- The average cost-per-click on Bing Ads can be up to 70% lower than Google Ads [source].
- In a test run by SpyFu, Google’s average CPC was $2.69 vs. Bing’s $1.54 [source]
- DermWarehouse’s Bing Shopping averages a cost per click of $0.33 compared to $0.48 for Google.
Higher Income Customer, Higher Conversion Rate
Bing’s user demographic represents higher age groups and income levels [source]. When you advertise on Bing, you reach someone with more disposable income, which benefits advertisers. About 35% of the Bing Network has a household income of over $100,000, and almost 50% has a household income of $75,000 or more.
It’s worth noting that Bing has 34% of the desktop search engine market share worldwide [source]. In the United States, desktops convert at 3.99% while mobile devices convert at 1.22% [source]. This further validates that your likelihood of converting new customers improves when you advertise on Bing.
Riding The ChatGPT Wave
ChatGPT was the fastest-growing internet app of all time, amassing over 100 million users in just two months [source]. Microsoft invested $10 billion into ChatGPT and, in return, receives 75% of OpenAI‘s profits until it recoups its initial investment. After hitting that threshold, Microsoft would have a 49% stake in OpenAI [source].
Microsoft, of course, owns Bing. There are many ways AI will be incorporated into search. When you advertise on Bing, you get to piggyback on all of the momentum of ChatGPT and the extra eyeballs it will bring to Bing.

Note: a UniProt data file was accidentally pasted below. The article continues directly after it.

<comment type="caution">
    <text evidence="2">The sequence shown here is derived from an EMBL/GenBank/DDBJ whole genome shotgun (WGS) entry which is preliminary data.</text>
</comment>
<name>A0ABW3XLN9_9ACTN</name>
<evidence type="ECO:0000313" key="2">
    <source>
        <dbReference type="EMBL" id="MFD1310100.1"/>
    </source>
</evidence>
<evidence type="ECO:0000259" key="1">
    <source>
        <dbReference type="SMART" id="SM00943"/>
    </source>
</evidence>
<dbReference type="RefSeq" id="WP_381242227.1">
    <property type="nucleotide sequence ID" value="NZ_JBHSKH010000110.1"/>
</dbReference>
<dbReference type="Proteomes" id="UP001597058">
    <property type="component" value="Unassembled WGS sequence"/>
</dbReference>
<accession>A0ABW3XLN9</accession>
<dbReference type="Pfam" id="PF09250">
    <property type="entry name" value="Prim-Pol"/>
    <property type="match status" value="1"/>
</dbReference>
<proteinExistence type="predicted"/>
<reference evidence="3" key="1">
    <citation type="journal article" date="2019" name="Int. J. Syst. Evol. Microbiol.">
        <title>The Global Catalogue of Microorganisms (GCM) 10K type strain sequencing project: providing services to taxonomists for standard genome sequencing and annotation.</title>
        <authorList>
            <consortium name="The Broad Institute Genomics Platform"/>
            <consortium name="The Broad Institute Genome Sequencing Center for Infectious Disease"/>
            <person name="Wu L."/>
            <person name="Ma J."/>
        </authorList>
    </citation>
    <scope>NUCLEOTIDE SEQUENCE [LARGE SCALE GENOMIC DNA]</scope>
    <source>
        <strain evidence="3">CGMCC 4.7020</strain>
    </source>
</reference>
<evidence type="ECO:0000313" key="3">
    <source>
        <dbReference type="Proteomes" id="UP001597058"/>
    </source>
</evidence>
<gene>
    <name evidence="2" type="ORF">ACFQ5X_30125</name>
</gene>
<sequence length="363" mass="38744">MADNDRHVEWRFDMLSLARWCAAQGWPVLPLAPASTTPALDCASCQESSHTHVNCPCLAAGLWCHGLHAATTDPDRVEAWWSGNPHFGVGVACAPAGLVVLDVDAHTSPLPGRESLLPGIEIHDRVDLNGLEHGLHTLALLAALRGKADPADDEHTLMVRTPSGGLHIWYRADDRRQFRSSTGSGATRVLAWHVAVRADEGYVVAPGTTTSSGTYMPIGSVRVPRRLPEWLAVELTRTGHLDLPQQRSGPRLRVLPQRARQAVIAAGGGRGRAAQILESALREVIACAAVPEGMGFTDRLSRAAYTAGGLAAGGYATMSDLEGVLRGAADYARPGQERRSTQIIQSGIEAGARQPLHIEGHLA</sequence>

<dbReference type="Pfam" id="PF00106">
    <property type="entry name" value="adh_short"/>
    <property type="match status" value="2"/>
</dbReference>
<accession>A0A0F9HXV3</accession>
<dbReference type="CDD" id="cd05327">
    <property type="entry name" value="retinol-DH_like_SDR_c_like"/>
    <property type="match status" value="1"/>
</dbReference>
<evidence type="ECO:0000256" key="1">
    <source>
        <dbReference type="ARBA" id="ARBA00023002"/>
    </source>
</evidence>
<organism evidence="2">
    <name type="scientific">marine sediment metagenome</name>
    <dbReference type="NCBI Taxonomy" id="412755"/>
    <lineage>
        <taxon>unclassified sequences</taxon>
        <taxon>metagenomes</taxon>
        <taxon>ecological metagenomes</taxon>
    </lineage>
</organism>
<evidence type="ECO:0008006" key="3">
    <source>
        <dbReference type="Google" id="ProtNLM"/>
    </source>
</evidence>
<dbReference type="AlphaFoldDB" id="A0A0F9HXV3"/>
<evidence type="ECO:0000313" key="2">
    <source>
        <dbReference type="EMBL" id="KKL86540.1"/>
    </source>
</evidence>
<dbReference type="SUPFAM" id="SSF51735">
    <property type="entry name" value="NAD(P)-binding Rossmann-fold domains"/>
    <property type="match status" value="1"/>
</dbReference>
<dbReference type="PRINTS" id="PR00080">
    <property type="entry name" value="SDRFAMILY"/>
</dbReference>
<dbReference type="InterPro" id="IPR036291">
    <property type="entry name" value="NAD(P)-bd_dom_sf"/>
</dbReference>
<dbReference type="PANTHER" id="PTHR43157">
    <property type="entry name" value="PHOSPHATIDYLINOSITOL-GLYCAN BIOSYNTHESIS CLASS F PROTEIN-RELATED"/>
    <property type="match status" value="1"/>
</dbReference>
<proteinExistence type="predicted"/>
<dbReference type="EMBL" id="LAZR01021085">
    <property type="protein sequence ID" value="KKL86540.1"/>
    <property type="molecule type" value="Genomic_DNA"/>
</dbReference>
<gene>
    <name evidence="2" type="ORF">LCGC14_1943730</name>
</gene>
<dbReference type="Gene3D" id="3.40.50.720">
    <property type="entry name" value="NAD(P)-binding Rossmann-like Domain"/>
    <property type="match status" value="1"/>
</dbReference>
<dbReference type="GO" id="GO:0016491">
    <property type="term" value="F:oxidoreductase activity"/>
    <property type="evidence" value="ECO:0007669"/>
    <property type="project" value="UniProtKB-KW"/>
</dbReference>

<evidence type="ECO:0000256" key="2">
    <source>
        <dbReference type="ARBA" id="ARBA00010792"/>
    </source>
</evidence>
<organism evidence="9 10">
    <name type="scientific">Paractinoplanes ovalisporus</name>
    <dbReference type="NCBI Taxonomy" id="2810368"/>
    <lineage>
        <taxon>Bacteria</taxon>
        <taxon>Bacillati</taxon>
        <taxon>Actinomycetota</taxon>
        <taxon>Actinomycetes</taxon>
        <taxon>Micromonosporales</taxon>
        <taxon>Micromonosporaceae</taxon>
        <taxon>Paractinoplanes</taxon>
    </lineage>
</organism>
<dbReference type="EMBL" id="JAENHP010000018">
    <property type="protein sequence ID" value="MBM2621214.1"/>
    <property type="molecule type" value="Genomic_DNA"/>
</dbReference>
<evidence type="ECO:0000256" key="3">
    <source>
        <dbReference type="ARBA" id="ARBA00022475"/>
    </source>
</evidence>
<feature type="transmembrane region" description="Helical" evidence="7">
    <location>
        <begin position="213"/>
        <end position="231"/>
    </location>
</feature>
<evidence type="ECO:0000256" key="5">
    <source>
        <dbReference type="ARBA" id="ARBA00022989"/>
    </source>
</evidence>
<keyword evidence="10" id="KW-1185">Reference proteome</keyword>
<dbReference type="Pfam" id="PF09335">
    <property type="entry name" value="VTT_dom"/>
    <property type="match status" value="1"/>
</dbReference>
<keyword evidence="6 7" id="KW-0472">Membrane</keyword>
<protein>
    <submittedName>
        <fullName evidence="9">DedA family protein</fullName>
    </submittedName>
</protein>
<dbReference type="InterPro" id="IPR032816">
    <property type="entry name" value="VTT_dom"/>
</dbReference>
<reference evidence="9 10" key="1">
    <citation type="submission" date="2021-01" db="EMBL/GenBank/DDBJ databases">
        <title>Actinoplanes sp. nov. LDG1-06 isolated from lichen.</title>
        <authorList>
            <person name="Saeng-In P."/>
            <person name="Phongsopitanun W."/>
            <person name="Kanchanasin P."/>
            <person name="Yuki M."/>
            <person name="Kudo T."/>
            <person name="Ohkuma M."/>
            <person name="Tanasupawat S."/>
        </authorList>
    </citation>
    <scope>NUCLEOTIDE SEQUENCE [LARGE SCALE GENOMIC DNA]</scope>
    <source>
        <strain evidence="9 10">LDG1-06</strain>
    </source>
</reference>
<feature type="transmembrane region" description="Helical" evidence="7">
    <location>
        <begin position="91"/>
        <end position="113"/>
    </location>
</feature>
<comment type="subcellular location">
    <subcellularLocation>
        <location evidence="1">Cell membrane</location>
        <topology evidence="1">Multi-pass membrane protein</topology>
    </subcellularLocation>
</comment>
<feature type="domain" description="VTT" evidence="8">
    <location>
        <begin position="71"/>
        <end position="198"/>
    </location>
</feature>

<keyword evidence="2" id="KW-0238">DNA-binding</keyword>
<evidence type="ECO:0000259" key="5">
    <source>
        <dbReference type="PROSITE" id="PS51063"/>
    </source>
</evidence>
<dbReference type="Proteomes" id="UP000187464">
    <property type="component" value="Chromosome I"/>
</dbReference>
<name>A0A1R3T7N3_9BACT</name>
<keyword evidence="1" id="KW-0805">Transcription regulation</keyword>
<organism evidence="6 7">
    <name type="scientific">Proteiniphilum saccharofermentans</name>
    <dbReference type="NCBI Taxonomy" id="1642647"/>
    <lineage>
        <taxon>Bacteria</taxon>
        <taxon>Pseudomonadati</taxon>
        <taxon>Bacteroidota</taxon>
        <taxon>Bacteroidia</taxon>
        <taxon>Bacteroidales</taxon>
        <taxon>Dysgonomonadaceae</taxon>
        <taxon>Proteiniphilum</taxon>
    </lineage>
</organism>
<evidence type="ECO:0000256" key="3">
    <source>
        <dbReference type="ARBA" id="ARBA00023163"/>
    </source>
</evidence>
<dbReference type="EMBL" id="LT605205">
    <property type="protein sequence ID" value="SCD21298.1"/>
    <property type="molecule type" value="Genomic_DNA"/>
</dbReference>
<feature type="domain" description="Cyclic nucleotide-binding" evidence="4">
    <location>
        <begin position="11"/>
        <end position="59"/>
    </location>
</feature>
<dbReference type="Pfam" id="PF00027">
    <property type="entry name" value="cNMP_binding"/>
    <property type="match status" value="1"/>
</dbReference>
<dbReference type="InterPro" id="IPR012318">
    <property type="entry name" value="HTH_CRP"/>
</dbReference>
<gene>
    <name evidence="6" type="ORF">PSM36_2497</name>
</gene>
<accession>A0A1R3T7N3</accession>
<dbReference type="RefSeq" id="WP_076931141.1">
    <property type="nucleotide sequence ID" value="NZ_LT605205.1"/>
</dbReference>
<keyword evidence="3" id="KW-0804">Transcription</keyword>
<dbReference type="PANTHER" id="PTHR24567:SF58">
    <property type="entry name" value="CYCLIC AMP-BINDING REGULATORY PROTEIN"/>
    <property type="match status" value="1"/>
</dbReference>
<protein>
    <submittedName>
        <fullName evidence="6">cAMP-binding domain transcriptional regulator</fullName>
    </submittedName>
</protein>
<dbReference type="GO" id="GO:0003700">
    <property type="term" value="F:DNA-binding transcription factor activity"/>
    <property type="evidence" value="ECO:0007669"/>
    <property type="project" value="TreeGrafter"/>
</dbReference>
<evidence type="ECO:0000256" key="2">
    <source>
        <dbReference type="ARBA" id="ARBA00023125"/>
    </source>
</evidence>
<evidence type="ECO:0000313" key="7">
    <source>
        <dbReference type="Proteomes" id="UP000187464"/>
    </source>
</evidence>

Easy To Set-Up Microsoft Ads
The ads interface on Microsoft Ads is very similar to Google’s. You can easily import your campaign structure from Google to Bing in minutes. The image below illustrates how easy it is to import your campaign to Bing with the click of a button.
When you advertise on Bing, there’s not much of a learning curve if you’re already familiar with Google Ads, as the structure is very similar.
An import button allows you to import campaigns from Google to Bing.
Harder To Decipher Ad Vs. Organic On Bing
Bing is sneaky when highlighting the paid ads vs. organic placements. Most people could not tell the difference between the two.
The example below highlights the difference between an Ad and an Organic result. On Google, it’s more clear when there is paid placement versus an organic search result.
This is an advantage for advertisers, considering more than 90% of people skip over the paid ads.
Since most eCommerce brands target a nationwide audience, there is an excellent opportunity for customer acquisition on Bing via shopping ads. Unlike a local business that may have to worry about a lack of search volume on Bing, when you target a product nationally, it will likely reach a large audience.